School start date. New law: No classes before August 23

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By Pam Reinig

Register Editor

The school start date debate is over.

Governor Terry Branstad signed a bill Friday afternoon setting August 23 as the earliest date that school can start in Iowa. Branstad described the bill as a compromise that will resolve the issue for the long term.

“We had schools that were starting early in August and this was really hurting families and their vacations, and hurting also the tourism economy of our state—the State Fair and Okoboji and many communities around the state,” Branstad told reporters earlier last week. “So I think this is a reasonable compromise.”

Last fall, 67 Iowa school districts, including Central, started the fall semester during the second week of August. Only 14 districts started after August 23. Many of those were clustered around Des Moines and the Lake Okoboji areas.

Central had not yet approved a district calendar at the time of the bill signing but, according to Superintendent Nick Trenkamp, under the old law, which allowed waivers for early start dates, classes likely would have started the week of August 10. 

Trenkamp said he was  disappointment over the new ruling.

“It goes against our attempt to shorten summer vacation and build in short breaks throughout the year,” he said. He added that keeping the same number of breaks for 2015-2016 would have extended the school year through June, an idea that Trenkamp believes lacks community support.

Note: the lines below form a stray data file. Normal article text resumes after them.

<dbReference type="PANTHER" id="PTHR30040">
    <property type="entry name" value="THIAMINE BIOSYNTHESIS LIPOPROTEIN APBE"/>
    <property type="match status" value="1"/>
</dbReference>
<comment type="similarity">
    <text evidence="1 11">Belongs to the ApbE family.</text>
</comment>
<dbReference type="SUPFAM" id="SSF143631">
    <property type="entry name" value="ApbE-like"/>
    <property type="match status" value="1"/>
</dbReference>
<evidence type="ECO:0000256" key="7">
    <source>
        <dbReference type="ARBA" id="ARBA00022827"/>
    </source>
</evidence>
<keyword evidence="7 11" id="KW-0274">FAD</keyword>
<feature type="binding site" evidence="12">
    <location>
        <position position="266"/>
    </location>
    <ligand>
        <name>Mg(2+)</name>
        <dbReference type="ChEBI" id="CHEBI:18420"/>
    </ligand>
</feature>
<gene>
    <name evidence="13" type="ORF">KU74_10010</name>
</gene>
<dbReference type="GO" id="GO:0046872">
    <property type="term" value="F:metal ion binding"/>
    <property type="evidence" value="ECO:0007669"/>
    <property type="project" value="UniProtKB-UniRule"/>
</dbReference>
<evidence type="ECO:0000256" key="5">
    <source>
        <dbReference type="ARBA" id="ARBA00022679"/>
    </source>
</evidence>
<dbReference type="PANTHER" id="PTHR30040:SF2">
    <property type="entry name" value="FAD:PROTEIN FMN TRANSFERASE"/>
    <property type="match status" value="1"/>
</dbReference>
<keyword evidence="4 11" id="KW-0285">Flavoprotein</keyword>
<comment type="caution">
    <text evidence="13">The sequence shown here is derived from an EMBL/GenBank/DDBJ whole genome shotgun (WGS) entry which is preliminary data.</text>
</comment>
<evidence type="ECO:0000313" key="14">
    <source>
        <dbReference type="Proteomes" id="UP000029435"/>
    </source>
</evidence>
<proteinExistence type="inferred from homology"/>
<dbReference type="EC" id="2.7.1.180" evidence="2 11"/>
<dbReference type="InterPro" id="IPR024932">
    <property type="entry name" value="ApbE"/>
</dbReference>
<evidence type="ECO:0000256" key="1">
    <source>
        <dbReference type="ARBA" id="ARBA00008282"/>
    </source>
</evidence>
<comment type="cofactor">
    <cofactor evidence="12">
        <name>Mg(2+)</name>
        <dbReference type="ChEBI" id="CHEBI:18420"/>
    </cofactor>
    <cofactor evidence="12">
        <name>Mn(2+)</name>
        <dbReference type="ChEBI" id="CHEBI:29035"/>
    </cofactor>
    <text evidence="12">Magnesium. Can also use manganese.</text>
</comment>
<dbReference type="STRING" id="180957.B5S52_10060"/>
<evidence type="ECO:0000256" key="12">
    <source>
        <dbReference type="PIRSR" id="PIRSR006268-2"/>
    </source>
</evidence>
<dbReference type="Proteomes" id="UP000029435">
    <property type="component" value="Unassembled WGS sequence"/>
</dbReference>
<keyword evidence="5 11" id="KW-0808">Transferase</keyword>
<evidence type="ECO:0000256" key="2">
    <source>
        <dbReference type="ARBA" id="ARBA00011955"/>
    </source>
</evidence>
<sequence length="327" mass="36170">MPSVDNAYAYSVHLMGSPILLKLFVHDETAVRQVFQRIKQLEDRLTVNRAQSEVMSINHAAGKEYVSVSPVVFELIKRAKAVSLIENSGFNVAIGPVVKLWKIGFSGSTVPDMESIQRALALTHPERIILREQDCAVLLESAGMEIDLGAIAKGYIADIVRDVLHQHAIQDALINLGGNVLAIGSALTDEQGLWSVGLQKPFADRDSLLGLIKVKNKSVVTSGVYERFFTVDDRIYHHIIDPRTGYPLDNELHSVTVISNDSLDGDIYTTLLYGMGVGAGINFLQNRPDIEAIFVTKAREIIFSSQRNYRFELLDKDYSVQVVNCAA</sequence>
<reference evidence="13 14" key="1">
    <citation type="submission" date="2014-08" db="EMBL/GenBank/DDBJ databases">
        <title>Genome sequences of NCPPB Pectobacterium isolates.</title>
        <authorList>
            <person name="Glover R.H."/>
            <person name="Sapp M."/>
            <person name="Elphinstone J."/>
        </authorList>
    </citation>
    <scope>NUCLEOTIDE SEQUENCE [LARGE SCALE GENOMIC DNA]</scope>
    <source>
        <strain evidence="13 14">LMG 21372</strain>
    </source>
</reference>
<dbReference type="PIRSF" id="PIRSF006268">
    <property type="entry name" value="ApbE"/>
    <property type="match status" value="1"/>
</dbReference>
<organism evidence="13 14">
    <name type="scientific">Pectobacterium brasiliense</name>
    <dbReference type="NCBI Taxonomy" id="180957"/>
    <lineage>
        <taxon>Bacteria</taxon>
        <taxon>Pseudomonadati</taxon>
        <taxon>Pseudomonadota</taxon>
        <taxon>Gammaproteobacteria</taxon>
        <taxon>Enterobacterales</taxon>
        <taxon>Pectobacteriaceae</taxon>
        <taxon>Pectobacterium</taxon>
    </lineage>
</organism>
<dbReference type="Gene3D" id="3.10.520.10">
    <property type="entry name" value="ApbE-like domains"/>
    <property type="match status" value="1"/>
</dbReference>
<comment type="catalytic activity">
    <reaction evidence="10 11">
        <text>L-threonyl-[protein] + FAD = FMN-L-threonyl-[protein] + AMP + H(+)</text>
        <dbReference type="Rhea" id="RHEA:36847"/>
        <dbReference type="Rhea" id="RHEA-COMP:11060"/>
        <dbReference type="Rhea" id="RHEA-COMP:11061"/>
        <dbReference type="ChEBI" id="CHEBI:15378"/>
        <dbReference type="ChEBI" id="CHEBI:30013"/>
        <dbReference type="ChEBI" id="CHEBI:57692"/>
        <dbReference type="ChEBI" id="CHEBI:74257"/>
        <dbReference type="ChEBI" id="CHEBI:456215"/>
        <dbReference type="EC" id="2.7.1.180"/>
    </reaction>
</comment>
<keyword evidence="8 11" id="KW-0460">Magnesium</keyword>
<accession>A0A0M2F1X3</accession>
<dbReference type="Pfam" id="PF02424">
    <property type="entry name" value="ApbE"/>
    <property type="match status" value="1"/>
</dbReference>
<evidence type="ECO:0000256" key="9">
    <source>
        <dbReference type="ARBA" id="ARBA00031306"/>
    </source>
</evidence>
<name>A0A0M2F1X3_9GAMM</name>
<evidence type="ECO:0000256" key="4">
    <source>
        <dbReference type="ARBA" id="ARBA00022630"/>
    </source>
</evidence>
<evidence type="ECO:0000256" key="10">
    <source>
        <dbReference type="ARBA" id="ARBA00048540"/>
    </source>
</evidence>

Trenkamp said classes would likely begin August 24 or 25; the final day of school would be sometime during the second week of June.

Many people believe the school start date argument distracted legislators from an even more important issue: school funding.

“It’s disappointing that more people were vocal about the school calendar over school funding,” Trenkamp said. “Look at the staff and programs that have been cut in our schools. For the past two years, our parents have requested more class offerings when we give our parent survey. How do we do this without funding?”

“There good news is that there’s still time to make a difference,” Trenkamp continued. “Everyone who supports our public schools should be contacting their representatives to let them know there is nothing more important that our kids. Our state budget is growing by five percent. Why do our children get only 1.25 percent?”

Central did receive some good news last week. Voters approved two issues dealing with the continuation of current taxes. The 10-year physical plant and equipment levy was renewed. Voters also extended the revenue purpose statement for the local option tax.

“This means a lot to the future of the Central Community School district,” Trenkamp said. “By continuing to support these two funding streams, Central will continue to receive approximately $575,000 a year for adding to the transportation fleet and technology, and maintaining our buildings and grounds. I believe the margin of victory shows that our community understands the significance and importance of having our own school district. Central has excellent community support and the voter turnout showed that.”

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